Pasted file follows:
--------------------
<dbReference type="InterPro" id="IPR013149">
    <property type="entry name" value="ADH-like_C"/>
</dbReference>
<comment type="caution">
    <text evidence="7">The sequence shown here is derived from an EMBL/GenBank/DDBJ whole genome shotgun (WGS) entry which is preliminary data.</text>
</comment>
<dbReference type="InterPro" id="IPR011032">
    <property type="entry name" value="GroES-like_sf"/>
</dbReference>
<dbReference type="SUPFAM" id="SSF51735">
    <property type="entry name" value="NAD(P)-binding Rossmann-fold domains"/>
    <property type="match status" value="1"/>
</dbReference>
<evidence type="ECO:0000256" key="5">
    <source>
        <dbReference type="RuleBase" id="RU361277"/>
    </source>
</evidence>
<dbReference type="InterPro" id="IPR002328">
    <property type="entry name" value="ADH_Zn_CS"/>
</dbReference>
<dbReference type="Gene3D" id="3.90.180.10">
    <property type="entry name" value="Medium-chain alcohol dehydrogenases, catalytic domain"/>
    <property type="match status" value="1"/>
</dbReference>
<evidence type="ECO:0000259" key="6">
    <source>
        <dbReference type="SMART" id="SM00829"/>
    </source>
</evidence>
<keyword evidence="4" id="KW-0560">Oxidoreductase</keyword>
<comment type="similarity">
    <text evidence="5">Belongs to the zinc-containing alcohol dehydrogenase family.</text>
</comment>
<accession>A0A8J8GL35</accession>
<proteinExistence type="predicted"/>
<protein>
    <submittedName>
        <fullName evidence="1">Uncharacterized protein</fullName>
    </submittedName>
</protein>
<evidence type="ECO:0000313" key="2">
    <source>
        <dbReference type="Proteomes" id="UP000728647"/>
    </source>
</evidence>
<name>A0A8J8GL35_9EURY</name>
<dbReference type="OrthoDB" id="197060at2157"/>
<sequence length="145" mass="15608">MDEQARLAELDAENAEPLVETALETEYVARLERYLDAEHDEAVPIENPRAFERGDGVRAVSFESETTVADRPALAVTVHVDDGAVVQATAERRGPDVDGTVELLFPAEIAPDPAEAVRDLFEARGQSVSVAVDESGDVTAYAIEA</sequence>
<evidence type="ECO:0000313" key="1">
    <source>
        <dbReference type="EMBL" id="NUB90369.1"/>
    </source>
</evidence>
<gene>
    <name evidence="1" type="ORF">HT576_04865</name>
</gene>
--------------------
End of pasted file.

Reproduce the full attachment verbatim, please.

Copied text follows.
<dbReference type="InterPro" id="IPR013149">
    <property type="entry name" value="ADH-like_C"/>
</dbReference>
<comment type="caution">
    <text evidence="7">The sequence shown here is derived from an EMBL/GenBank/DDBJ whole genome shotgun (WGS) entry which is preliminary data.</text>
</comment>
<dbReference type="InterPro" id="IPR011032">
    <property type="entry name" value="GroES-like_sf"/>
</dbReference>
<dbReference type="SUPFAM" id="SSF51735">
    <property type="entry name" value="NAD(P)-binding Rossmann-fold domains"/>
    <property type="match status" value="1"/>
</dbReference>
<evidence type="ECO:0000256" key="5">
    <source>
        <dbReference type="RuleBase" id="RU361277"/>
    </source>
</evidence>
<dbReference type="InterPro" id="IPR002328">
    <property type="entry name" value="ADH_Zn_CS"/>
</dbReference>
<dbReference type="Gene3D" id="3.90.180.10">
    <property type="entry name" value="Medium-chain alcohol dehydrogenases, catalytic domain"/>
    <property type="match status" value="1"/>
</dbReference>
<evidence type="ECO:0000259" key="6">
    <source>
        <dbReference type="SMART" id="SM00829"/>
    </source>
</evidence>
<keyword evidence="4" id="KW-0560">Oxidoreductase</keyword>
<comment type="similarity">
    <text evidence="5">Belongs to the zinc-containing alcohol dehydrogenase family.</text>
</comment>
<accession>A0A8J8GL35</accession>
<proteinExistence type="predicted"/>
<protein>
    <submittedName>
        <fullName evidence="1">Uncharacterized protein</fullName>
    </submittedName>
</protein>
<evidence type="ECO:0000313" key="2">
    <source>
        <dbReference type="Proteomes" id="UP000728647"/>
    </source>
</evidence>
<name>A0A8J8GL35_9EURY</name>
<dbReference type="OrthoDB" id="197060at2157"/>
<sequence length="145" mass="15608">MDEQARLAELDAENAEPLVETALETEYVARLERYLDAEHDEAVPIENPRAFERGDGVRAVSFESETTVADRPALAVTVHVDDGAVVQATAERRGPDVDGTVELLFPAEIAPDPAEAVRDLFEARGQSVSVAVDESGDVTAYAIEA</sequence>
<evidence type="ECO:0000313" key="1">
    <source>
        <dbReference type="EMBL" id="NUB90369.1"/>
    </source>
</evidence>
<gene>
    <name evidence="1" type="ORF">HT576_04865</name>
</gene>